I like to compare myself with Thor, the Nordic god of thunder. He’s a powerful character who wields a hammer to create flashes of light and the associated thunder. However, he’s also simpleminded and has only one solution to every problem—his hammer. Veronica thinks I’m exactly like that. As a serious woodworker, the hammer is as essential to my craft as it is to Thor’s. Give me a problem that requires hammering, and I’ll nail it in no time. But give me a problem that requires a softer touch, I let Veronica take the lead.
First book you remember making an indelible impression on you.
Tales of a Barber Surgeon by Finnish author Zacharias Topelius. As a ten-year-old, I devoured the five volumes of the Icelandic translation. They were filled with action and blood and gore—just right for a boy’s literary taste. They were part of the tiny library at the farm I worked in during the summer. I read each volume dozens of times, since there were few other choices. Finland, with its magnificent architecture, poetry, and music, became a fascination for me. I ended up studying architecture in Finland and launching my career there.
How do you develop your plot and characters?
Before working on the plot, I had to determine which aspect of my life I wanted to write about in my memoir. Veronica, an experienced writer, helped me settle on a subject: the Icelandic upbringing that made me a modern-day Viking traveling the world for adventure. With this focus in mind, the episodes pertinent to the theme became the building blocks for the plot. It begins with my grandfather’s tragic death, which set the course of my life before I was born. The second half of the book chronicles my travels. The chapters are arranged in chronological order, but within this order, the narrative flashes backward and forward to allow views of events through different windows of time.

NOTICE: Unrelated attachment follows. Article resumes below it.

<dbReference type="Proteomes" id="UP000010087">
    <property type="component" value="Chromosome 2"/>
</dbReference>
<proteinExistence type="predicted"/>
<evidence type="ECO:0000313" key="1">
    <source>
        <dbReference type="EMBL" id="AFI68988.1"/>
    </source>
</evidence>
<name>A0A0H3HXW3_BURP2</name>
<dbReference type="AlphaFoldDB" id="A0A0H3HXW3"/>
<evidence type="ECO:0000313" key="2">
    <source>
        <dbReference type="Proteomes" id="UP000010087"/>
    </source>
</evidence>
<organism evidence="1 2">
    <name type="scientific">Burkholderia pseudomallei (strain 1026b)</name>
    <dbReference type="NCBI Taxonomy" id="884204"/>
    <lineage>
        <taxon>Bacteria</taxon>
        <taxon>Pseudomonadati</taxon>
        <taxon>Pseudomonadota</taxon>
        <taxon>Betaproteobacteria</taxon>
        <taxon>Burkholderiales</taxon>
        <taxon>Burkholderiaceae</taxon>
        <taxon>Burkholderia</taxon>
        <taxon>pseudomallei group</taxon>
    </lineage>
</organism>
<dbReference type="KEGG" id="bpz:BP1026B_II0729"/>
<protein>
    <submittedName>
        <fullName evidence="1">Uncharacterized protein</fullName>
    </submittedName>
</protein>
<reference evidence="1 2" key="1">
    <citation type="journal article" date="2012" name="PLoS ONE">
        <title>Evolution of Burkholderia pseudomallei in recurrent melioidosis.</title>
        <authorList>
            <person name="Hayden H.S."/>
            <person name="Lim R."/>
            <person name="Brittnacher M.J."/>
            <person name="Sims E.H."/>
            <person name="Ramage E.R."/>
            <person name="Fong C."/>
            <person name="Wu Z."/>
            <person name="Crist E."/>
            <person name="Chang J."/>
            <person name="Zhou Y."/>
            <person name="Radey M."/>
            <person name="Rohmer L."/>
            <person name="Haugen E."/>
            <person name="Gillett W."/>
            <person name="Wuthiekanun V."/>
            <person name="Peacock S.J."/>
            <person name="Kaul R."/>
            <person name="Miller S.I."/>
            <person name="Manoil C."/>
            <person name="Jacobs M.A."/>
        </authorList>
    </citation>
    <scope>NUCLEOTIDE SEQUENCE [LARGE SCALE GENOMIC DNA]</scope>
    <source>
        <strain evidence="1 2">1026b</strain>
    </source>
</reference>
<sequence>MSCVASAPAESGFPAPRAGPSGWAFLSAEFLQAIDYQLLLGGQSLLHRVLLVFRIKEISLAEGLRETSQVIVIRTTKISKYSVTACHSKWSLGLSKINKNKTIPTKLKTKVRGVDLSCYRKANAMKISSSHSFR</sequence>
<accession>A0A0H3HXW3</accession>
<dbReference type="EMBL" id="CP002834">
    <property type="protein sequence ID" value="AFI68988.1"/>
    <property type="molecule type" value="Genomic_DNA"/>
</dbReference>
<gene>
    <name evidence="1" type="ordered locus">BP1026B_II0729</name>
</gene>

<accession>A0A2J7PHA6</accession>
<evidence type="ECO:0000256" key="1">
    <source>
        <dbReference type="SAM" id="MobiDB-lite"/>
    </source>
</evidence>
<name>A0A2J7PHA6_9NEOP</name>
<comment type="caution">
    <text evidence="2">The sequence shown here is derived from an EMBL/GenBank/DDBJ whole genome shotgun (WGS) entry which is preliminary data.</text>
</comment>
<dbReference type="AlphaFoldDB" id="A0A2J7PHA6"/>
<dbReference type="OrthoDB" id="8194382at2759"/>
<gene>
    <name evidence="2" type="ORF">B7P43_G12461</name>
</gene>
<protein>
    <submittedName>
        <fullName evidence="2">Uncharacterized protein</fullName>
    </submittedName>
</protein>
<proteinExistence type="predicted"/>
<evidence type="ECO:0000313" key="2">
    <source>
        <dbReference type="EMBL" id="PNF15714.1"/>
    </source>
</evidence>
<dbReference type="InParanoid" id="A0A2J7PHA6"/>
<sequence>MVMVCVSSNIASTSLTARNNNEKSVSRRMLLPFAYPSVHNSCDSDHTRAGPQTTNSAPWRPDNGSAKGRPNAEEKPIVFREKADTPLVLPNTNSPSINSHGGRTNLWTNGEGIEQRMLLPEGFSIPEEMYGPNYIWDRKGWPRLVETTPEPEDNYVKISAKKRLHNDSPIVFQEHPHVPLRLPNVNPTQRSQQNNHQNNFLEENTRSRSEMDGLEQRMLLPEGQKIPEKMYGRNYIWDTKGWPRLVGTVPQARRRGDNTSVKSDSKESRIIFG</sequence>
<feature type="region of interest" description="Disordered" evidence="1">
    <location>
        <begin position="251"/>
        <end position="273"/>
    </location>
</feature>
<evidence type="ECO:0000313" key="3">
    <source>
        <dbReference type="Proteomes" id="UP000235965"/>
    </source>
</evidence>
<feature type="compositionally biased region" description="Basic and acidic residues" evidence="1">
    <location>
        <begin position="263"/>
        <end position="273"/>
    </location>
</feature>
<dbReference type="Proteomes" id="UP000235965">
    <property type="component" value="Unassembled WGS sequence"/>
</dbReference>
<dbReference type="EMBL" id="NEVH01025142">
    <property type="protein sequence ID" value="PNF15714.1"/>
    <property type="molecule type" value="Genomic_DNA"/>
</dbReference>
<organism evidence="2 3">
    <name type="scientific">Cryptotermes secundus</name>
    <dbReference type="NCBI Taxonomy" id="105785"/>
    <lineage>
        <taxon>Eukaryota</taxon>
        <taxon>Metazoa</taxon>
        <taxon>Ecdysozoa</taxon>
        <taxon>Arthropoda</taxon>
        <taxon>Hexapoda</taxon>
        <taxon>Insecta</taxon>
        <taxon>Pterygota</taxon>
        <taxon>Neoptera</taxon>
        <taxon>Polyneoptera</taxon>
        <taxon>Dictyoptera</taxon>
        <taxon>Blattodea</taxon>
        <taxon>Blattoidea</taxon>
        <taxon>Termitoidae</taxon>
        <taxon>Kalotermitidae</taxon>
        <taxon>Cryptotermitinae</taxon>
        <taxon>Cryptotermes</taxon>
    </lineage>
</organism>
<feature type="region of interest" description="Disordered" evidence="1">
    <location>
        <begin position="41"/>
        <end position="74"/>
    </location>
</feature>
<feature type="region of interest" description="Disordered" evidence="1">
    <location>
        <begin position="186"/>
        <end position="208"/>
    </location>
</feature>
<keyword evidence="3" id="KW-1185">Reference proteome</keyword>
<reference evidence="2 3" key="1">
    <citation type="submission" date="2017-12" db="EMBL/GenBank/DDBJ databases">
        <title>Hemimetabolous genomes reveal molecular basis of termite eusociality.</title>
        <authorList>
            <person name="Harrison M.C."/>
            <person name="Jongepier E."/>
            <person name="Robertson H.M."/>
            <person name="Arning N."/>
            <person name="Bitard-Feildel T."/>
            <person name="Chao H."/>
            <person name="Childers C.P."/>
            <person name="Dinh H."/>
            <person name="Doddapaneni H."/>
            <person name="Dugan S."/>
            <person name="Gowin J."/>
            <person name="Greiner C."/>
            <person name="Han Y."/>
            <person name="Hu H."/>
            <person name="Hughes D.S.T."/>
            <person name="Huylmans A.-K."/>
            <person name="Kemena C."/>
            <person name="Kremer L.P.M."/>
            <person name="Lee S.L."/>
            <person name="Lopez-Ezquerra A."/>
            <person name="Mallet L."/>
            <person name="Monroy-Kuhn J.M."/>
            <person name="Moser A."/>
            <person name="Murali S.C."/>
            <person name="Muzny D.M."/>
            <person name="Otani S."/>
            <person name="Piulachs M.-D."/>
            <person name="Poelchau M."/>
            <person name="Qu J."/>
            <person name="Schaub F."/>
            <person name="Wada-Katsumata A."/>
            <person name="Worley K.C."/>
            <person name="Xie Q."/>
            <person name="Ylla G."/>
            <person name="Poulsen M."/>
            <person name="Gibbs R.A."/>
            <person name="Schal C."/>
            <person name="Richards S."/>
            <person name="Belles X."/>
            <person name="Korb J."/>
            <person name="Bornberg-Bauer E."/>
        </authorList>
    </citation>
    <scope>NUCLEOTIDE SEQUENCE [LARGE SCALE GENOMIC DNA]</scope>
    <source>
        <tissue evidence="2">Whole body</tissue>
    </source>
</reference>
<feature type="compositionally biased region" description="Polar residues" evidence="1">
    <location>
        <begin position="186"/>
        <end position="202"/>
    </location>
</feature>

My characters are from real life and mostly people I know. Although I do make observations about them, I let their actions speak for themselves as much as possible. My starting point is that these are good people, with their quirks and weaknesses, and they’ve made a difference in my life. One example of how I develop a character is my portrayal of my ex-wife. I’d met her while studying architecture in Finland. I was twenty and she nineteen. We hardly knew each other, but as we tackled each crisis in our relationship, her character unfolded and mine too.
Describe your writing space.
I’m most productive in my weekend home, which I designed and built with my own hands on the shores of the Chesapeake Bay. Veronica and I work at his and hers desks in our bedroom loft. The space is surrounded with glass that allows me to look out at the expanse of sea and sky. Tapping on my computer, I can see from the corner of my eye an eagle swooshing past the balcony or a flock of bufflehead ducks paddling in the water. When I get stuck, I just stare at the wonderful landscape and feel happy that I’ve had a blessed eighty-one years in this world.
Veronica Li emigrated to the U.S. from Hong Kong as a teenager. She received her Bachelor of Arts in English from the University of California, Berkeley, and her master’s degree in International Affairs from Johns Hopkins University. She has worked as a journalist and for the World Bank, and is currently a writer. Her three previously published titles are: Nightfall in Mogadishu, Journey across the Four Seas: A Chinese Woman’s Search for Home, and Confucius Says: A Novel. Her website is www.veronicali.com.